July was an an interesting month from the point of view of (generally positive) government involvement with environmental issues that effect the computer industry.
Biggest on the list was the activation of the RoHS Directive in the EU (here’s the UK site for some more background). This put serious restrictions on the use of 6 chemicals that are known to be problematic in the waste stream (i.e. when they get thrown away). At Sun, we were in compliance on July 1st as RoHS went into effect. More importantly, we put into place some processes that will be critical as more of these types of laws take effect worldwide. I’m really proud of the work Sun has done on this (and I use ‘Sun’ since thousands of people were involved), and think we’ve done something good for the environment and put ourselves into a good position for the future.
And the future definitely holds more such regulations. China is next in line with a similar law that will take effect in the first half of 2007, followed by a long list of other countries, states, provinces, etc. How do I feel about these? While I like the intention of them and believe they will do good, there is a potential for a major problem. If every governmental bodies tries to outdo the next, it will become harder and harder for manufacturers to offer their products worldwide. Some companies may just drop certain products, others may find they can’t afford to be in certain markets altogether, and others might just raise their prices to reflect an increase in cost of doing business in mish mash of locally inconsistent environmental regulations.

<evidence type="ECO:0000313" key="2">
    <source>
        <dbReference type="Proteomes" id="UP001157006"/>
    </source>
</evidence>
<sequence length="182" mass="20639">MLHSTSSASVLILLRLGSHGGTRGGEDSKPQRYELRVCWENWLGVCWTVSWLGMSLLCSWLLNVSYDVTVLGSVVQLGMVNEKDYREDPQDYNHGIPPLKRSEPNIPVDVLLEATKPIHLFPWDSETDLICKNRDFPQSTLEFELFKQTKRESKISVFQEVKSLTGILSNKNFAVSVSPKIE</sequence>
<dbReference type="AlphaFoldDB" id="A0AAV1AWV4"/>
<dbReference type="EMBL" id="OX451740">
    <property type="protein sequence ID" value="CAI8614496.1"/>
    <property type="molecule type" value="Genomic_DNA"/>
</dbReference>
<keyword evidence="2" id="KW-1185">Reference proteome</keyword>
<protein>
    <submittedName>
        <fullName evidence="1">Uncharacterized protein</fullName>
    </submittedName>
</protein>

So we’re trying to get the message out of the importance of harmonization of these types of regulations. I give China lots of credit for working to stay with the EU RoHS directive. While things aren’t finalized there and there are differences, I think they are listening and working on doing the right thing. In addition, countries such as the US and Canada need to look at harmonization within their own states/provinces. We all know that the various states have differing appetites for environmental regulations, and the potential for an impenetrable mess is certainly there.
At Sun we’ve made big investments to be able to comply with (and in some cases, do much better than) existing and upcoming regulations, and are happy to do it given the good they’ll do. Let’s strive for a regulatory consistency that lets us focus our innovation and energy on greener solutions.
I’ll write in an upcoming post on some of the other interesting government-related things going on.